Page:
Graduate Assistantships and Portable Funding

Funding graduate school

Finding funding is an integral experience of most graduate students’ post-baccalaureate endeavors. The majority of funded graduate students earn appointments as graduate assistants. In fact, some programs will not admit a student unless they secure a graduate assistant position. Similar to most other job searches, many graduate assistant positions require an application, record of previous employment, statement of skills, and an interview. GA positions, as they are commonly called, frequently appear in job listings as teaching appointments (as associate instructor or an adjunct), administrative work in a campus office, or research. Graduate Assistantships are often institution specific, some are even departmentally assigned. (For help finding Assistantships at IU, visit or contact the GradGrants center http://www.indiana.edu/~gradgrnt/ .)

A more flexible, and accordingly much more competitive, source of funding exist as portable funding. Portable funding refers to financial assistance that is not tied to a specific institution and thus may be used at any institution accepting the funding.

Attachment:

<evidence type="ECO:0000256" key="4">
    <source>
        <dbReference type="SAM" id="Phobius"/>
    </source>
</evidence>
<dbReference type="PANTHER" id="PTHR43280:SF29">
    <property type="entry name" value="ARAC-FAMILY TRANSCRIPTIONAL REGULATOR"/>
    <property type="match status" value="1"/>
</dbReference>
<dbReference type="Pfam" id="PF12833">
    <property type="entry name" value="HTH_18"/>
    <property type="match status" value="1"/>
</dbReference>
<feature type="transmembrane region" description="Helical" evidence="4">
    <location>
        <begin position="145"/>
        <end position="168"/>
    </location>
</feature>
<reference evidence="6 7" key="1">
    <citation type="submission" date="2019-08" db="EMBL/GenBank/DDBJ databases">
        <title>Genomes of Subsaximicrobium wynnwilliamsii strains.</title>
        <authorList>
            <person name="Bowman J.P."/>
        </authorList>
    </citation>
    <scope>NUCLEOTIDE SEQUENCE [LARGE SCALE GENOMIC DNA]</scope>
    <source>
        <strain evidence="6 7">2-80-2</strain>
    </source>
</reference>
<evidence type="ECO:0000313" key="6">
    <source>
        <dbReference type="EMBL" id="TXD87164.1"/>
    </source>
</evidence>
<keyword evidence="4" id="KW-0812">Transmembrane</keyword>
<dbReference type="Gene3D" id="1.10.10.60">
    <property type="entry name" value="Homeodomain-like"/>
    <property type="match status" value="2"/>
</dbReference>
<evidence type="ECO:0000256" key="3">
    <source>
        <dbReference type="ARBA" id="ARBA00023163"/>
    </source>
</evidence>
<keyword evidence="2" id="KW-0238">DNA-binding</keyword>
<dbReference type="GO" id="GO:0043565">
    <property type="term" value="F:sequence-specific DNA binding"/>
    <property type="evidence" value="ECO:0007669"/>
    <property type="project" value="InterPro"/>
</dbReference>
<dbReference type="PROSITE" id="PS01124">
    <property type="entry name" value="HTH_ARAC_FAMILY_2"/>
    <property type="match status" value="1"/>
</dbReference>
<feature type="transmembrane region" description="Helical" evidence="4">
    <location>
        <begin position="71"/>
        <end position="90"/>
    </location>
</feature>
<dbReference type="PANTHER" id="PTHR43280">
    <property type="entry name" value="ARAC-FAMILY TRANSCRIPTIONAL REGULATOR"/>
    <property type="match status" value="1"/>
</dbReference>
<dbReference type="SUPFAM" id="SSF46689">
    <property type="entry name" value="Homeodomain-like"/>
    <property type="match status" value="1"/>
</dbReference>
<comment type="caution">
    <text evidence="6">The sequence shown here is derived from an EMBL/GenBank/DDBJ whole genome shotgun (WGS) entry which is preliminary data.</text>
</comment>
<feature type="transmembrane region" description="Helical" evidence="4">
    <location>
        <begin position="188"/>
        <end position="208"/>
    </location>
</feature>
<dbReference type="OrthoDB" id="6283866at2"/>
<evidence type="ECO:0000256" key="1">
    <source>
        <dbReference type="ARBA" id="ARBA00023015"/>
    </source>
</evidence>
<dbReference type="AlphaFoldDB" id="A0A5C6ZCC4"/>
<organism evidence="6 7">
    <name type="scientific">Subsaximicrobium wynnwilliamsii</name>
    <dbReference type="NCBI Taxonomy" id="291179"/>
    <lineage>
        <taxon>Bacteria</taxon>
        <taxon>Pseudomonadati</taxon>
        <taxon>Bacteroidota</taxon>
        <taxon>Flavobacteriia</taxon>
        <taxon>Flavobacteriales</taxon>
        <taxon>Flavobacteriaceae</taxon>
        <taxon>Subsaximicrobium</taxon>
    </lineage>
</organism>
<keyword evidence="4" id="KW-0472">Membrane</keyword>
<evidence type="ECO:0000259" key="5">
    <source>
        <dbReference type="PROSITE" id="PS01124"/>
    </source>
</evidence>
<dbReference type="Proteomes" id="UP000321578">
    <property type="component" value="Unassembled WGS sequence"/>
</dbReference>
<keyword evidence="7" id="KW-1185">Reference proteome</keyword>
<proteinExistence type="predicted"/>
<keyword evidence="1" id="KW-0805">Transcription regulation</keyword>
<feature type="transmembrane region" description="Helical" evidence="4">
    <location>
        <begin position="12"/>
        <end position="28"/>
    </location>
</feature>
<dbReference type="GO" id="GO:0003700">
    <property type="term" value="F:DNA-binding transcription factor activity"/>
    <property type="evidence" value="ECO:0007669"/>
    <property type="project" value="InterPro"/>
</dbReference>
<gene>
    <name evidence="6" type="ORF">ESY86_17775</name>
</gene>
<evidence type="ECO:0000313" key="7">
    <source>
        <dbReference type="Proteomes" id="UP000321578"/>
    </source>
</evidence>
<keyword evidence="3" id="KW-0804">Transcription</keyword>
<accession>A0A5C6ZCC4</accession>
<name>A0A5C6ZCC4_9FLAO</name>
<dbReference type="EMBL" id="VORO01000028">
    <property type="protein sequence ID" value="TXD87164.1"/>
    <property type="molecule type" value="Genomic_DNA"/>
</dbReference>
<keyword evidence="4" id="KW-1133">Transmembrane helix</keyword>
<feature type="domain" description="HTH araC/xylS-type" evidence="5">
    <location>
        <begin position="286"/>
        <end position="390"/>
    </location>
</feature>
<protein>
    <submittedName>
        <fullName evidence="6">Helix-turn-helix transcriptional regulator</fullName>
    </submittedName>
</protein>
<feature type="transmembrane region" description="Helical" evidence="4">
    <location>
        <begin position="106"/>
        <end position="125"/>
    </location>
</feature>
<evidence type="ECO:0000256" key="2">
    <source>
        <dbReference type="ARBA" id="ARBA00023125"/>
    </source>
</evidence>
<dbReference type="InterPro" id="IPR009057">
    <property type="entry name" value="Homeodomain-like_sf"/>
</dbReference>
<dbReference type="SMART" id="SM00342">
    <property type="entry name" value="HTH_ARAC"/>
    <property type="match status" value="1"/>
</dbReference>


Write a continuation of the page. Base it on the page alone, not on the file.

See the following list of websites to find and further explain portable funding:
* US News & World Report – http://www.usnews.com/education/best-graduate-schools/top-graduate-schools/paying
* Grad schools website has a page dedicated to portable funding – http://www.gradschools.com/article-detail/graduate-fellowships-1676
* The National Science Foundation offers multiple fellowships each year – http://www.nsf.gov/funding/pgm_summ.jsp?pims_id=12759

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About Carl D

I have a passion for helping college students to succeed. To practice my passion I work as an Associate Instructor for a minority achievers program and serve as an advisor to diverse student orgranizations. Additionally, I aim to strengthen ties between the common man and the scholar in my work on "town & gown" partnerships; serving on committees for the city, and promoting civic engagment among my colleagues and those I mentor. Finally, I research Historically Black Colleges and Universities (HBCUs), and seek best practices for how to best promote the merit and quality of these distinguished institutions to the masses.